A technology development can help ensure long processes of food production and help to control customs, even prevent potential theft and trade of children in hospitals. The system of radio frequency identification ( RFID ) is being used in a hospital in Kuala Lumpur, Malaysia, to this end.
According to BBC World, nurses are “tagging” the mothers and newborns with technology. Thus, when a baby is close to the mother, the labelsflash and the indicate right combination. Sensors were also installed at the exits of the hospital, where an alarm is triggered when a baby is taken of motherhood.
The technology is also used in China to prevent counterfeiting of the nests of swallows – used in cosmetics. Very profitable, these delicacies have been a constant target of forgery. For this reason, and to increase consumer trust, some companies have started using the RFID system to track the product from its origin until it reaches the user.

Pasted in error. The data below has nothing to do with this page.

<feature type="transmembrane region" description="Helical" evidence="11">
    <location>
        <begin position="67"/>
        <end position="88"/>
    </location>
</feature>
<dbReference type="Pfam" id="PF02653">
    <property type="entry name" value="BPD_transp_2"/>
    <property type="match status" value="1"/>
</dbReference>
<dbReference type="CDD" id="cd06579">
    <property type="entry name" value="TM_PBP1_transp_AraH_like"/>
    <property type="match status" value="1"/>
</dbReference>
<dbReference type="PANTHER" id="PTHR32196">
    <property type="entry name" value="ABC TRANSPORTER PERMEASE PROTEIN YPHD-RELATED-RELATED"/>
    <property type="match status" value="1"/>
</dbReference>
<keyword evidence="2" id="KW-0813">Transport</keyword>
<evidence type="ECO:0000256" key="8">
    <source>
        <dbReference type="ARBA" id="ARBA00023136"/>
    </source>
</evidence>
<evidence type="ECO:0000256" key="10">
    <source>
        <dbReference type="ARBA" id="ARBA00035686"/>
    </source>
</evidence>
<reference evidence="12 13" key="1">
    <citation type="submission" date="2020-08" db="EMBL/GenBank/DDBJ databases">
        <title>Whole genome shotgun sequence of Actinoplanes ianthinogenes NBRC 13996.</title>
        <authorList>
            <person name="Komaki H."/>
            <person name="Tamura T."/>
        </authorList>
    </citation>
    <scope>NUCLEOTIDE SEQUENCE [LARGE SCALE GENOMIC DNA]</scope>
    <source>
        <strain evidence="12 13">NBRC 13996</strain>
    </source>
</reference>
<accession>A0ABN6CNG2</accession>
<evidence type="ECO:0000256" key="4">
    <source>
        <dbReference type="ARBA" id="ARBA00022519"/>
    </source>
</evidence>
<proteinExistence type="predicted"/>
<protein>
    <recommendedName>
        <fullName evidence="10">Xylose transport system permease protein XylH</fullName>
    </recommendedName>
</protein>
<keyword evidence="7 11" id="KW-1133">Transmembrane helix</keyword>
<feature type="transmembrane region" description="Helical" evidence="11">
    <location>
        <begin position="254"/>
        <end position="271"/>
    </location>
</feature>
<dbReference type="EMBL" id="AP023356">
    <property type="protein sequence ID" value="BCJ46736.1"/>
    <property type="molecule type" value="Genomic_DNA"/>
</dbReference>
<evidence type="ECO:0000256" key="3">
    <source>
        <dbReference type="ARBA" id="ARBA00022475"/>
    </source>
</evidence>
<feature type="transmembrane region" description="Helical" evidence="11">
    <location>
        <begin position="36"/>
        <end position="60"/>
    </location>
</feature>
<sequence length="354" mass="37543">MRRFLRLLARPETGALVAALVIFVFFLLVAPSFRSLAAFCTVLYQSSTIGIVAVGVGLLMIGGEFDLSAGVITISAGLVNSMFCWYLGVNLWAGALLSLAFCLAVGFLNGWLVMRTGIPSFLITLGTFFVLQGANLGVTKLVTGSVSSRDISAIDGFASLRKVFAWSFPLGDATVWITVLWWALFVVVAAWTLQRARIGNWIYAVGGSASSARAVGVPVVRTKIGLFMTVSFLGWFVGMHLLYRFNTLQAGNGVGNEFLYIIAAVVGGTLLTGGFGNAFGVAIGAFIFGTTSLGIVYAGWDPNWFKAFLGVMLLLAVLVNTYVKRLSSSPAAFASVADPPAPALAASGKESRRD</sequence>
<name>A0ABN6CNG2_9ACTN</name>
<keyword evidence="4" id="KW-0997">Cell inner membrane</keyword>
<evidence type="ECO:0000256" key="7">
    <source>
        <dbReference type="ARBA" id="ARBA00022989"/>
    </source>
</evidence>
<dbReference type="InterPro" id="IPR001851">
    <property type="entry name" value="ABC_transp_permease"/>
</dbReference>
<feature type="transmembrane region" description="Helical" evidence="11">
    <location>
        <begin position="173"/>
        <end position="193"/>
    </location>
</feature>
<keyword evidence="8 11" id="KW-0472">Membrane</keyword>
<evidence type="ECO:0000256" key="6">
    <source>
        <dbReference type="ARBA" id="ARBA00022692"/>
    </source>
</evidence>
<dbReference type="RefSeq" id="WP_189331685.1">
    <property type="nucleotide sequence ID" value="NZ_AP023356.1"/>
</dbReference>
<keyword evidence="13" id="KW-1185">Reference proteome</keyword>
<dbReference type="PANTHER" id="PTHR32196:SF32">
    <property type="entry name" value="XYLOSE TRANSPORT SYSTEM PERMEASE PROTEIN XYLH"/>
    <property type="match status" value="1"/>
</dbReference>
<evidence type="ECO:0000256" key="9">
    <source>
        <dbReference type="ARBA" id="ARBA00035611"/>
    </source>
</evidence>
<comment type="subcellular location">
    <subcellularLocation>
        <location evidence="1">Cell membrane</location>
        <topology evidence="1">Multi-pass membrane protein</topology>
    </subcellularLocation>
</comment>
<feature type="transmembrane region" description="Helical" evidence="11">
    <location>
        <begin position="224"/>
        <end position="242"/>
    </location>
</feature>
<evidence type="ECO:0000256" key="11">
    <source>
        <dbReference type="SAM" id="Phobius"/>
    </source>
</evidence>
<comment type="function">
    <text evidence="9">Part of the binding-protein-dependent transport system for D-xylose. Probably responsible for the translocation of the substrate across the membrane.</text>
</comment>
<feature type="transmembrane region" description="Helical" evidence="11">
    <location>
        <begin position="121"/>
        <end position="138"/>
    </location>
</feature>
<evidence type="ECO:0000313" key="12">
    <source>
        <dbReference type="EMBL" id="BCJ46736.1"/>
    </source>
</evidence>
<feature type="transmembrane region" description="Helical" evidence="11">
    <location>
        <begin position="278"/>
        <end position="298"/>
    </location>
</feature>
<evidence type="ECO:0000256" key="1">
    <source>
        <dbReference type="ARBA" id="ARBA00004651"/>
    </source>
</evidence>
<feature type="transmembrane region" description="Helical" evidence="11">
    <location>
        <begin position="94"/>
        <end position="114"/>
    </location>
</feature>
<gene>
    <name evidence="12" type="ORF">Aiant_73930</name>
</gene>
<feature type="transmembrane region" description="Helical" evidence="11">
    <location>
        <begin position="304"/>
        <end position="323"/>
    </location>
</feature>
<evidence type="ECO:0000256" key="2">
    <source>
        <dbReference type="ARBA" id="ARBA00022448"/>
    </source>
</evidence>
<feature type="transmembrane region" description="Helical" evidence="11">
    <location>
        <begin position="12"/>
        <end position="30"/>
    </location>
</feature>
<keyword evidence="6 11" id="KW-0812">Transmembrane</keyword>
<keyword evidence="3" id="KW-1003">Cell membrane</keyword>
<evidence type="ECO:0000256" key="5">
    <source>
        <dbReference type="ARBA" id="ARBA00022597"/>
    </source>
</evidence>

Chris Diorio, chairman of a leading provider of RFID, found another application for the product in Taiwan. In the port of Kaohsiung, one of the busiest site, loads are being tagged with RFID. Labels can be read remotely with a handheld device, even if used on the back of a moving truck.
The identification of the driver and load is synchronized, so that if something does not match, then the customs officers may inspect the cargo. Diorio warns that the technology is still undergoing testing and may have many other applications, but says that much of the use of RFID in Asia is driven by governments seeking to ensure that products are genuine.